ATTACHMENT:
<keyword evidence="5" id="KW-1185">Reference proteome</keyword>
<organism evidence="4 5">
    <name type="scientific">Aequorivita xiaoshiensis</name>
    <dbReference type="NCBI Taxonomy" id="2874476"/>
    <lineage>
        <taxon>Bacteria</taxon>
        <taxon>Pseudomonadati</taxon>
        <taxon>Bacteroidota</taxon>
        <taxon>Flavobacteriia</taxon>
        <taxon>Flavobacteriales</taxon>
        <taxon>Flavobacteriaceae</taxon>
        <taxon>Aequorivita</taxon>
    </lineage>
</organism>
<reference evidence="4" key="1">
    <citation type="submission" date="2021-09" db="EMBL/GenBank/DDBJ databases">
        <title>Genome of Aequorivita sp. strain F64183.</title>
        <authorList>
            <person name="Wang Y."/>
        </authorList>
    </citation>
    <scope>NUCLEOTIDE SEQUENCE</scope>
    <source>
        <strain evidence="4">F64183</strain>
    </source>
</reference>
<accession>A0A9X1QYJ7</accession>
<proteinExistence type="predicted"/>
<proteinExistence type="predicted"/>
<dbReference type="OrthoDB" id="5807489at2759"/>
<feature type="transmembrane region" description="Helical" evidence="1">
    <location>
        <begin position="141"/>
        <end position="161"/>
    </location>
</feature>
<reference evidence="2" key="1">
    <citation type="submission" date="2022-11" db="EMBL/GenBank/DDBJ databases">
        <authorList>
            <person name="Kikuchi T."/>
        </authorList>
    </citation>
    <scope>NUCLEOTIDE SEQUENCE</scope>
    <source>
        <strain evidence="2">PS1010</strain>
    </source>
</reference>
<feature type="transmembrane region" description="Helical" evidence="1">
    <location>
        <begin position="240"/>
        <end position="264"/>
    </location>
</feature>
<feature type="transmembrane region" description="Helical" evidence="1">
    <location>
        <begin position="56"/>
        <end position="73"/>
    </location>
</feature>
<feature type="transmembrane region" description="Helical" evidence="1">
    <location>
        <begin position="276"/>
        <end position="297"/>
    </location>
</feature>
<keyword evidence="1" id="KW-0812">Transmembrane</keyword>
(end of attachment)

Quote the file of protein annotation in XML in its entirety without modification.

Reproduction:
<keyword evidence="5" id="KW-1185">Reference proteome</keyword>
<organism evidence="4 5">
    <name type="scientific">Aequorivita xiaoshiensis</name>
    <dbReference type="NCBI Taxonomy" id="2874476"/>
    <lineage>
        <taxon>Bacteria</taxon>
        <taxon>Pseudomonadati</taxon>
        <taxon>Bacteroidota</taxon>
        <taxon>Flavobacteriia</taxon>
        <taxon>Flavobacteriales</taxon>
        <taxon>Flavobacteriaceae</taxon>
        <taxon>Aequorivita</taxon>
    </lineage>
</organism>
<reference evidence="4" key="1">
    <citation type="submission" date="2021-09" db="EMBL/GenBank/DDBJ databases">
        <title>Genome of Aequorivita sp. strain F64183.</title>
        <authorList>
            <person name="Wang Y."/>
        </authorList>
    </citation>
    <scope>NUCLEOTIDE SEQUENCE</scope>
    <source>
        <strain evidence="4">F64183</strain>
    </source>
</reference>
<accession>A0A9X1QYJ7</accession>
<proteinExistence type="predicted"/>
<proteinExistence type="predicted"/>
<dbReference type="OrthoDB" id="5807489at2759"/>
<feature type="transmembrane region" description="Helical" evidence="1">
    <location>
        <begin position="141"/>
        <end position="161"/>
    </location>
</feature>
<reference evidence="2" key="1">
    <citation type="submission" date="2022-11" db="EMBL/GenBank/DDBJ databases">
        <authorList>
            <person name="Kikuchi T."/>
        </authorList>
    </citation>
    <scope>NUCLEOTIDE SEQUENCE</scope>
    <source>
        <strain evidence="2">PS1010</strain>
    </source>
</reference>
<feature type="transmembrane region" description="Helical" evidence="1">
    <location>
        <begin position="240"/>
        <end position="264"/>
    </location>
</feature>
<feature type="transmembrane region" description="Helical" evidence="1">
    <location>
        <begin position="56"/>
        <end position="73"/>
    </location>
</feature>
<feature type="transmembrane region" description="Helical" evidence="1">
    <location>
        <begin position="276"/>
        <end position="297"/>
    </location>
</feature>
<keyword evidence="1" id="KW-0812">Transmembrane</keyword>